Population and Society in Contemporary Tibet
Publication Year: 2010
Published by: Hong Kong University Press, HKU
List of Tables
List of Figures
As China began to open its doors to the West in the early 1980s, the United States and China began a formal bilateral program of academic and educational exchange. Professor Rong Ma and I were among the early beneficiaries of this new opportunity. I was able to start anthropological field research in Tibet (the Tibet Autonomous Region of China) and Rong Ma was able to begin M.A. and Ph.D. ...
As a child I dreamed of visiting Tibet, a mysterious land with a unique landscape, culture, and religion. Only when I started teaching at Peking University in 1987 did that dream become a reality. I was involved in a cooperative research project supported by the Institute of Sociology and Anthropology at Peking University and the China Tibetology Research Center. Therefore, I particularly thank two founders ...
Tibet has become a symbol of heaven on Earth in the Western imagination, the Shangri-La in clouds at the top of the Himalayas. Steeped in the mysterious religion of Tibetan Buddhism, it is a land of peace, harmony and compassion with no concern for money or material things. This is the image of Tibet in the West (Klieger, 2006: 215), where industrialization and modernization have led to political stability, ...
2. The Geographic Distribution and Changes in the Tibetan Population of China
For a long time the size of the Tibetan population has been a mystery because of limited data sources and the unreliability of records. I’ve tried to put together information gleaned from data on the Tibetan population throughout history published in books and articles at different times. This chapter is a review of the relevant literature, especially literature in Chinese before the 1950s ...
3. The Han Population in the Tibetan-inhabited Areas
There are many unresolved issues surrounding the question of the Han population in the Tibetan areas. How many Han people were there in the Tibetan-inhabited areas of China in the past and how many are there today? When did they move there? What role has the government played in these migrations? What has been their impact on the local social, economic and cultural changes in Tibet? Conflicting ...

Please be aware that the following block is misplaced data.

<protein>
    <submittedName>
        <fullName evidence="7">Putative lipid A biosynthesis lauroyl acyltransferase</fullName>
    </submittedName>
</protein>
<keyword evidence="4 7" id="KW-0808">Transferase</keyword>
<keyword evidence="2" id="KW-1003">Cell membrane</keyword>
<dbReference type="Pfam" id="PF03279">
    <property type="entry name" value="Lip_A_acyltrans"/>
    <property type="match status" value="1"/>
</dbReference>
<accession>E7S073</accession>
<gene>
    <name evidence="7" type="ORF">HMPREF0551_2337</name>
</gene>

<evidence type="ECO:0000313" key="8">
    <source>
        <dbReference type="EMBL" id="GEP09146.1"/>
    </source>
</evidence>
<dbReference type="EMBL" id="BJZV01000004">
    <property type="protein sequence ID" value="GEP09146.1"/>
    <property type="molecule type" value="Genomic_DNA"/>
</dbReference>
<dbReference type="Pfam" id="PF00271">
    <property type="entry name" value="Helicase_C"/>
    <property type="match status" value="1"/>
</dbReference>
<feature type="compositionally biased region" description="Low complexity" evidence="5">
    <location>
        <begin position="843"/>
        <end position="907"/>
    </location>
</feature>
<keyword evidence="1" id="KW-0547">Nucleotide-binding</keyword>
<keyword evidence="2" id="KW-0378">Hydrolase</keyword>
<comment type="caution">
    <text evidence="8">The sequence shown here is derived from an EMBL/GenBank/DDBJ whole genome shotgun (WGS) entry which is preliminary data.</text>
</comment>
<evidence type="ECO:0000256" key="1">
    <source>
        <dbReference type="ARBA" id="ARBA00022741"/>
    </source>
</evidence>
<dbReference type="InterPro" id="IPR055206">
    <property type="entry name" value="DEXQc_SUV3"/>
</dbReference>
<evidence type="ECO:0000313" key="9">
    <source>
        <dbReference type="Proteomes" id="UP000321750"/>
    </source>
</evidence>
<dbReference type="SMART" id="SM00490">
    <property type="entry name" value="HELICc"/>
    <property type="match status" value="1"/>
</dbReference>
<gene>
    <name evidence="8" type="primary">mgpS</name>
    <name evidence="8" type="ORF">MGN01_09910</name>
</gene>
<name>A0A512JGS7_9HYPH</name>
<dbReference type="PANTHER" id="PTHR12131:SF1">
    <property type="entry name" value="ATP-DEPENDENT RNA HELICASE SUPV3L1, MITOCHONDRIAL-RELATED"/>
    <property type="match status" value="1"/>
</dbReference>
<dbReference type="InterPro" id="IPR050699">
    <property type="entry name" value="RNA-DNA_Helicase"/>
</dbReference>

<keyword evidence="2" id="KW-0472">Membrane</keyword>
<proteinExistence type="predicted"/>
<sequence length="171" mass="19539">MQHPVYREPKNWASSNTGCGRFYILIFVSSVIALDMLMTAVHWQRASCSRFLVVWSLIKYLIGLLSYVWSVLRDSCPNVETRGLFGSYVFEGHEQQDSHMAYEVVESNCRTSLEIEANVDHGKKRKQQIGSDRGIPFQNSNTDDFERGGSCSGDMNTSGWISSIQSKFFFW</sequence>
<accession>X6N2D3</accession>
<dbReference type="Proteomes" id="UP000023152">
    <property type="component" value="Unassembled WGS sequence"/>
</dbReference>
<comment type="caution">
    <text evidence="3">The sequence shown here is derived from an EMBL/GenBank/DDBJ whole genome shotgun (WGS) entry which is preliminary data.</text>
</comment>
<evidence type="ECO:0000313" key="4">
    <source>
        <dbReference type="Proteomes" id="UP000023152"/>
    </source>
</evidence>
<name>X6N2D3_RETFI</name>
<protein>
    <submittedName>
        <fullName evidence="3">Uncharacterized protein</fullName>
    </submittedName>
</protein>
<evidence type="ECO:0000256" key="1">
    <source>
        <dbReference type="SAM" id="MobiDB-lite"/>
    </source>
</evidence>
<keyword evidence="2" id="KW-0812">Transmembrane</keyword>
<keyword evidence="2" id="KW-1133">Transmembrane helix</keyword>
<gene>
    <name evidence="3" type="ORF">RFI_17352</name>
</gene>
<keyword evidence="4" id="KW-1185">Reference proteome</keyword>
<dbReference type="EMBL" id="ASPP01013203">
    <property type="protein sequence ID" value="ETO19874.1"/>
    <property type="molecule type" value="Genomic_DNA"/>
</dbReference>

4. Analysis of the Population Structure in the Tibetan Autonomous Region
The Tibetan Autonomous Region (TAR) is unique among regions in the TIA when it comes to population analysis because of the availability of accurate data. Similar data for other Tibetan-inhabited areas are not recorded separately from province-wide data, or are provided only for administrative units, making analysis for these The TAR is situated in southwestern China and covers an area of 1.2 million ...
5. Migration in the Tibetan Autonomous Region
Migration is a major research field in population studies. When people change their residence from one place to another, their movements may be aimed at crossing a certain geographic boundary (e.g. from a mountain to a plain), crossing an economic boundary (e.g. from an agricultural area to a pasture), crossing an administrative boundary (e.g. from one province or nation to another), or changing their residence ...
6. Economic Patterns and Transitions in the Tibetan Autonomous Region
In the past several decades, studies about Tibet have attracted substantial attention. In general, they have concentrated primarily on history, religion and traditional culture, as well as on Han settlement, ethnic relations and human rights (Pye, 1975; Dreyer, 1976; Grunfeld, 1987; Goldstein, 1989a). Tibet’s economic situation has received only limited attention, however (Fischer, 2005; Sautman and Dreyer ...
7. Income and Consumption of Rural and Urban Residents in the Tibetan Autonomous Region
Income and consumption are among the most important indicators of people’s economic lives. Four points are usually taken into account in the study of income and consumption. First, they should be studied together because the level of income affects — even determines — the patterns of consumption. Second, they need to be examined at both the micro and macro levels. Individual and family income ...
8. Tibetan Spouse Selection and Marriage
Family is the basic unit of human society and families are formed through a variety of marriage patterns. By studying marriage patterns and family formation we can discern the fundamental models and networks of human organization as well as social stratification and mobility within a society. The norms and values of societies and communities also can be determined in an indirect way through examining ...
9. Educational Development in the Tibet Autonomous Region
Development of all human societies has been closely related to the development of knowledge, including what we nowadays classify as the humanities, social sciences, sciences and technology. Knowledge is conveyed to the populace and passed on to future generations through various forms of education. Accordingly, education is a key indicator of the social development of any society. But education is also a ...
10. Residential Patterns and Social Contacts between Han and Tibetan Residents in Urban Lhasa
One of the key goals of our surveys in the TAR and other Tibetan areas since 1988 has been to evaluate the current state of Han-Tibetan relations and to analyze the factors influencing that relationship. Since the first street demonstration in Lhasa in 1987, Han-Tibetan relations have been of considerable concern in China. Since then, official Chinese documents and reports have tended to emphasize the financial ...
Glossary of Terms
Page Count: 408
Illustrations: 23 b/w illus
Publication Year: 2010
OCLC Number: 743276067
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